Remote, according to Miriam Webster, has several meanings. Some of these include:
- separated by an interval or space greater than usual
- far removed in space, time or relation
- out of the way, secluded
- small in degree, slight.
There are a few others, but the four listed, are those that I take issue with.
I am considered a “remote worker” in that I work from my home (or basically from anywhere with a secure internet connection). Sure, I don’t travel to a physical office location every day, contribute to the office coffee fund or consult a stack of papers tucked away in a file cabinet to do my work. But I can attest that I am never separated by “interval”. Everyday I interact with my coworkers whether via phone, email or using a networking platform.
I am not tucked away in a cave, nor am I hunkered down in a cabin in the woods (though I could be). I can take a quick walk outside to check mailbox and say hi to neighbors on the way – no seclusion here. People within my organization and those outside of it consistently react and respond to me. The work I do is current and time sensitive and not far removed.
Perhaps the most important aspect of being a “remote” worker that runs counter to Messrs. Miriam and Webster’s definition is number four, the importance of my work. It is not small or slight, in fact it is enormous, and puts me at the precipice of the revolution of changing workplace culture. My work is relevant and challenging. It is sometimes frustrating, but always rewarding. In no way could it be described as small or slight.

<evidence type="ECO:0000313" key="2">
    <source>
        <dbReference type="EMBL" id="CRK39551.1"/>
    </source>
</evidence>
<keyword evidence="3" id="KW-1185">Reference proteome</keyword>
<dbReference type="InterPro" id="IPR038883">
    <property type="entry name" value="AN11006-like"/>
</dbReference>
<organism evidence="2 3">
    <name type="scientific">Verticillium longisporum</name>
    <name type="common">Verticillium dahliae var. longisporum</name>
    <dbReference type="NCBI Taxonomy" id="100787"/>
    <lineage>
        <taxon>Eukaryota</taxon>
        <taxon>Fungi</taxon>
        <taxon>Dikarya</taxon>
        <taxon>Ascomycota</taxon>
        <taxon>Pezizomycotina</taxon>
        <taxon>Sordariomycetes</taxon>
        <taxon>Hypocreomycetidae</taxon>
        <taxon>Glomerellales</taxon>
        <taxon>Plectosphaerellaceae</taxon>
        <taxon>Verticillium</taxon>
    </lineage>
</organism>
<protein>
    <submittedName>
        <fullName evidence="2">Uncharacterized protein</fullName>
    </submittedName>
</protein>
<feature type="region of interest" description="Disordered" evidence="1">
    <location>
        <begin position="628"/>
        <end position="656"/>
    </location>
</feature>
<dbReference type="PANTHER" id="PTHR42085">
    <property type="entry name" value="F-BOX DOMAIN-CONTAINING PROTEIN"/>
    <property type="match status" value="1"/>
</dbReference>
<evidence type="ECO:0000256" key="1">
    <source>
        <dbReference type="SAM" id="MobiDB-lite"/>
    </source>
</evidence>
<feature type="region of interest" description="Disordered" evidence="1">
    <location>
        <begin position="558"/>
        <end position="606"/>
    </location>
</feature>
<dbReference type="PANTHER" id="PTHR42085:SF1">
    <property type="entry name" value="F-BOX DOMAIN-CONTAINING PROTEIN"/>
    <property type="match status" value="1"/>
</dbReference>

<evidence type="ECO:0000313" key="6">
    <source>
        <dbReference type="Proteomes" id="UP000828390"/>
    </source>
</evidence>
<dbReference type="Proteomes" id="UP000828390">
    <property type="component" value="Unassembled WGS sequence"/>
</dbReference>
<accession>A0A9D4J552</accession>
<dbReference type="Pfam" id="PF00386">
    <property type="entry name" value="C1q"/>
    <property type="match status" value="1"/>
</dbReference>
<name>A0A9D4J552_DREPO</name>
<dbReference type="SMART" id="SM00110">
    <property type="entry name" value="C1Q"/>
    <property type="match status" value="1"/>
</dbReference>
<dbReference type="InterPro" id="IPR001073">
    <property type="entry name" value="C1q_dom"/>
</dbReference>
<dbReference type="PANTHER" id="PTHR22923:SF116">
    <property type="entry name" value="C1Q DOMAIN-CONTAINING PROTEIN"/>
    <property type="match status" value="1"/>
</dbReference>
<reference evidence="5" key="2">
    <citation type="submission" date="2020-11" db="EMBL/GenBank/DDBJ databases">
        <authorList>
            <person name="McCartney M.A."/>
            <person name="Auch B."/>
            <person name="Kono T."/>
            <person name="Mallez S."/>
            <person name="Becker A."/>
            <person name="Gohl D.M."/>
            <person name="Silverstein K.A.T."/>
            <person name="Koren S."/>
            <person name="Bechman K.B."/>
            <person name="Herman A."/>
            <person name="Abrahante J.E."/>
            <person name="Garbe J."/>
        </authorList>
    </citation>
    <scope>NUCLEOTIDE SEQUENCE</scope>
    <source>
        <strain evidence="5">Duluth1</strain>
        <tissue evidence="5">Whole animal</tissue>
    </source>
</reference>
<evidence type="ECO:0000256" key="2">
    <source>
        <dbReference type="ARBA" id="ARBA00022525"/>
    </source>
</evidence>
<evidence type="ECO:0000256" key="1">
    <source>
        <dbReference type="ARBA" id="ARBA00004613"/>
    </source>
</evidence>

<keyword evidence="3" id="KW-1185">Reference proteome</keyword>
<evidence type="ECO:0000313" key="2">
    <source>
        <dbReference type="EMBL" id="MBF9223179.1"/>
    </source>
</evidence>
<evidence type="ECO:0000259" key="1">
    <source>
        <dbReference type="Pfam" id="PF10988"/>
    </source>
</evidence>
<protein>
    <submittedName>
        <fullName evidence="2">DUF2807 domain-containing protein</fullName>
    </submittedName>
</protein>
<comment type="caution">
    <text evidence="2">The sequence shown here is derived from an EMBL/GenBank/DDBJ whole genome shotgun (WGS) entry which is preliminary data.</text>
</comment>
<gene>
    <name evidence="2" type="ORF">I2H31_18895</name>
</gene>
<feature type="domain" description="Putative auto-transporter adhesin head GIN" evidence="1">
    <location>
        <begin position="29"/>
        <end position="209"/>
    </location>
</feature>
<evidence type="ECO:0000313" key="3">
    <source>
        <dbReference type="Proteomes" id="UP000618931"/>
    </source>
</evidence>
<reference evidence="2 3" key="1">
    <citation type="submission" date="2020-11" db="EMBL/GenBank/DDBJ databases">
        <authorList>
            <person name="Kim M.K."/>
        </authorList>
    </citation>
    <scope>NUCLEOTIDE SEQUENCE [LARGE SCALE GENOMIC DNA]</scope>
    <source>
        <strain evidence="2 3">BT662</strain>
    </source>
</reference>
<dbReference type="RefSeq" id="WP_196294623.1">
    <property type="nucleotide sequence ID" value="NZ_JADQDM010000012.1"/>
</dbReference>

Thankfully, my company, Work At Home Vintage Experts, did not include the word remote in its name. I believe that is because, that would be a misnomer. We work at home but are not remote. My co-workers and I, along with our clients and customers, are connected. Our business pursuits and professional goals are in lockstep with each other. We recognize the potential and power of dedicated, intelligent people who work from home.
We are not remote, we are connected, involved, engaged and insightful! So, I suggest consulting your dictionary before using a word to describe something. – Deborah Falco, Administrative Assistant